In the same week that the Obama administration announced its new fuel economy standard, U.S. automaker General Motors announced it would halt production of the Chevrolet Volt electric car for four weeks, citing the car’s failure to meet targeted sales projections, according to Bloomberg news.

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GM sold 10,666 Volts in the U.S. in July. Global sales were targeted at 60,000 units, with 45,000 on the U.S. market. Sales for 2011 were also under target, and even though an investigation into vehicle safety concluded that the Volt did not pose a fire risk, the congressional hearings on the issue led to a slow-down in sales.

According to Bloomberg, citing Automotive News, GM will halt production at the Detroit-Hamtramck assembly plant between 17 September and 15 October, though GM did not independently confirm those dates.

“In the past couple of months, the production of the Volt was running ahead of sales, but I thought that might be for this particular process because they’re bringing in the new vehicle, so they were intentionally trying to get ahead,” Alan Baum, principal of Baum & Associates, told Bloomberg.

This is not the first time GM has stopped Volt production because of weak sales: The automaker also did so earlier this year, just before the model was named European Car of the Year.

Charles Kennedy

This post is based on one from OilPrice.com and was republished with permission.

Comments

  1. jayman419
    Pittsburgh, PA
    September 10, 2012, 5:34 am

    The light-duty truck isn’t a bad idea. The 2.0 liter engine produces more torque than an S-10, with no engine noise, in the configuration they use for the car. I bet they could beef that up quite a bit if they wanted to, and have a pretty nice little handyman truck.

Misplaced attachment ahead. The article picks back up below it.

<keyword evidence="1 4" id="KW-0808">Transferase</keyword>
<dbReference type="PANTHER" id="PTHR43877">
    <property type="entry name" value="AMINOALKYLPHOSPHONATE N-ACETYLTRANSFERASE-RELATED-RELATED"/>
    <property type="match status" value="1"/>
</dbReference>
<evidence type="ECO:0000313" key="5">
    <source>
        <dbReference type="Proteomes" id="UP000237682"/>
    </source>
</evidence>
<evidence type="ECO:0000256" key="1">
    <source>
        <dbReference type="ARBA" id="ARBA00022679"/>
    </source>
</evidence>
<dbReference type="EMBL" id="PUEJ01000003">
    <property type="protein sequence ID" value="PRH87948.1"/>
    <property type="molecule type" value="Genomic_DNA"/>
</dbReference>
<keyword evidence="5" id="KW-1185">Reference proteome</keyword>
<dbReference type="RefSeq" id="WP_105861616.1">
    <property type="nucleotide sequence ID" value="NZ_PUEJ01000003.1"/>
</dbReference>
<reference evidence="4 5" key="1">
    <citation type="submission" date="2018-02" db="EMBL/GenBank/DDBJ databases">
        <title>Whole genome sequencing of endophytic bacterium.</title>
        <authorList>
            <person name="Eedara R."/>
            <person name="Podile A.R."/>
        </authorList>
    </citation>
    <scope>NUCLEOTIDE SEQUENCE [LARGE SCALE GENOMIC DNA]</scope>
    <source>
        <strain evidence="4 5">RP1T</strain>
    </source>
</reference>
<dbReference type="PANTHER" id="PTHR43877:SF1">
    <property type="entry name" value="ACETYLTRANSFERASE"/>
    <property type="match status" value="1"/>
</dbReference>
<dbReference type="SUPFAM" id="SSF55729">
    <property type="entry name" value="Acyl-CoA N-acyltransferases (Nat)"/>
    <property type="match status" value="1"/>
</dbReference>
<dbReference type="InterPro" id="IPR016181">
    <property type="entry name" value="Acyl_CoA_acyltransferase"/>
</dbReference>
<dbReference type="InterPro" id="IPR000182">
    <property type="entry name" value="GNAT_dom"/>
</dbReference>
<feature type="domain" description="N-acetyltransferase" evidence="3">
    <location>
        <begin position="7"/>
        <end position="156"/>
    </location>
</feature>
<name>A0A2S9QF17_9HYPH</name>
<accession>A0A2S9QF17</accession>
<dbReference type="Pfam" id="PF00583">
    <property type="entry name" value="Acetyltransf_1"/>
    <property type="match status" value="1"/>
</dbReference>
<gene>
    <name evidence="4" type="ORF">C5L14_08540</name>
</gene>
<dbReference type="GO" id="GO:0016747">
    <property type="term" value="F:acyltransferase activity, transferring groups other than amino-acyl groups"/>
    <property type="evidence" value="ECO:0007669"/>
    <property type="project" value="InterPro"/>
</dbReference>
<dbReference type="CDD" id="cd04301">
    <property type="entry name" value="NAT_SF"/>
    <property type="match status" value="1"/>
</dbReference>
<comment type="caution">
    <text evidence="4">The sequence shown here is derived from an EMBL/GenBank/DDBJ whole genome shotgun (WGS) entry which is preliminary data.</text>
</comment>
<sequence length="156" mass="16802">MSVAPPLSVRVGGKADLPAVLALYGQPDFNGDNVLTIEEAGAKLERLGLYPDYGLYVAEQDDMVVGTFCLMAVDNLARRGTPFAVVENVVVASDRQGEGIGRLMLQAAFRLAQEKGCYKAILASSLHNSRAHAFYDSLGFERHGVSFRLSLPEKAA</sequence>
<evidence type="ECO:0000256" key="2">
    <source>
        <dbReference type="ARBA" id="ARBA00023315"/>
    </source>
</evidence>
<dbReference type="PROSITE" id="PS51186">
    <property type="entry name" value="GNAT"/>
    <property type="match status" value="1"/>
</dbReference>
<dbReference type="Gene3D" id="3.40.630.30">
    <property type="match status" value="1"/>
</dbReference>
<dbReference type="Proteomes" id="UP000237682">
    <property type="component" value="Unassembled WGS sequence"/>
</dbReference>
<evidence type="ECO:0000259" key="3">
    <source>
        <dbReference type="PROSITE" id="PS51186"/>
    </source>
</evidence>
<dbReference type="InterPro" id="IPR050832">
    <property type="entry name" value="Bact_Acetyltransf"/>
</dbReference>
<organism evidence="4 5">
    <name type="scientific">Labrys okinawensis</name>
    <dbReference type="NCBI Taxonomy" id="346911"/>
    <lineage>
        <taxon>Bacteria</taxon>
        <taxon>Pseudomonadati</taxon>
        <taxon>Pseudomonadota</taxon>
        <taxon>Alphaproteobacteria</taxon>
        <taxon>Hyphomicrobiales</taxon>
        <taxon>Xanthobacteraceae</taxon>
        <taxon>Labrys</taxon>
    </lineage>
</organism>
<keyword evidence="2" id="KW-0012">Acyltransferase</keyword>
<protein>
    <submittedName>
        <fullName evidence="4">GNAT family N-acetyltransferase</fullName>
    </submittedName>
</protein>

And I bet a hatchback would do better than the sedan they’re trying to sell, again especially if they tweaked the performance a little bit and made it along the lines of the Sonic RS.

  2. Raymond Babcock
    Topeka Kansas
    September 7, 2012, 8:47 pm

    i do not have a clue why the volt does not sell more why dont you all get with and work the problem out

  3. Malcolm
    Kentucky
    September 4, 2012, 11:46 pm

    The volt was a good idea, but over priced, incorrectly marketed, and not very attractive. The volt is an electric car with a gas powered generator to keep you going. The major issues are:
    1) Unless you are an electrician or know how to run a 220Vac circuit, you are going to have to hire an electrician to be able to properly charge the batteries. Yes, I know there is the 110Vac option, but it’s not made for deep charging the cells.
    2) The car is approx $40,000 before options. For about $3000 more you can buy two Mitsubishi Miev’s.
    3) The added accent lines and just overall body style screams economy car. It look cheesy and plastic.
    4) I have seen 3 commercials for the volt in the time it has been on the market. They never show off the car, instead use actors to give “testimonials” that are farcical at best.

    If GM wants to sell this concept, they need to expand the line. The addition of a smaller, cheaper hatch-back and a light-duty truck would work wonders.

  4. Mike
    IL
    September 4, 2012, 4:24 pm

    And it’s comments like the one above that keep the US auto industry from making real progress. Instead of figuring out how to make a car that runs on water, or anything more environmentally friendly than gasoline, let’s scoff at award-winning vehicles. #TimeForNewIdeas

    P.S. When was the last time a US automaker won the European Car of the Year award? I’m guessing it wasn’t for the Pinto.

  5. BermudaTriangle
    September 4, 2012, 4:00 pm

    It’s what happens when you try and sell what looks like a $20,000 car for $40,000.

  6. Adam Smalley
    Tampa, Florida
    September 1, 2012, 10:53 pm

    No serious buyer wants a Volt. I have been working in automotive engineering for over 30 years; I know from experience that to compare the Volt with the latest model gas-powered car is comparing lead with gold. European Car of the Year? I laughed out loud when I read that. How can a car of the year worthy of the name undersell so badly?